Well, we’ve done kite surfing and snowboarding so why not some commonly used words in the rock climbing world…
However, with rock climbing it is a little more serious. Not just a whole new dictionary like the above sports but, a bit like scuba diving with its hand signals, rock climbing has a few critical expressions that one needs to know. It sounds a bit dramatic that it could be ‘the difference between life and death’, but at times a leader and the second might lose sight of one another and, without verbal communication, one climber might begin climbing before the other is ready to belay which is a scary thought.
So, a set of calls should be known beforehand and even practiced and agreed upon beforehand. Some common calls are:
- “Off belay!” The leader has reached a secure place. The second may discontinue the belaying process.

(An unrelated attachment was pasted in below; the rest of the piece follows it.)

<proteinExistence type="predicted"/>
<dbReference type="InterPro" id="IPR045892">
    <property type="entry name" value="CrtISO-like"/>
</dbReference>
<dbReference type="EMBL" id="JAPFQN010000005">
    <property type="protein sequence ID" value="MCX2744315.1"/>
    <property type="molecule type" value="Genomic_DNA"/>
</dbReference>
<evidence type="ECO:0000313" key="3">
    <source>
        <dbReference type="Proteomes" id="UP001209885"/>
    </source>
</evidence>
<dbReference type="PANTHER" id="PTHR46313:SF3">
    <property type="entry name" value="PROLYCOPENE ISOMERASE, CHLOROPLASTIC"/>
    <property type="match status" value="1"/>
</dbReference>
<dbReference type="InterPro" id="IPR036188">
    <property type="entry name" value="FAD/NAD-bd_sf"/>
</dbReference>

- “Taking in!” The leader will now pull the slack of the rope that remains between the two climbers. The second should watch for snags and tangles in the rope.
- “That’s me!” The second informs the leader that no slack remains.
- “On belay!” The leader is ready for the second to begin climbing.
- “Climbing!” The second answers that he is ready.
- “Climb!” The leader gives the final cue to begin the climb.
- “Slack!” The climber asks the belayer for extra rope.
- “Up rope!” The belayer may remove any slack that has accumulated.
- “Tension!” The belayer should take in enough rope to support some of the climber’s weight; a somewhat urgent call.
- “Watch the rope!” “Watch me!” or “Take me!” A fall or difficult move is anticipated. The belay may be tested, so get ready!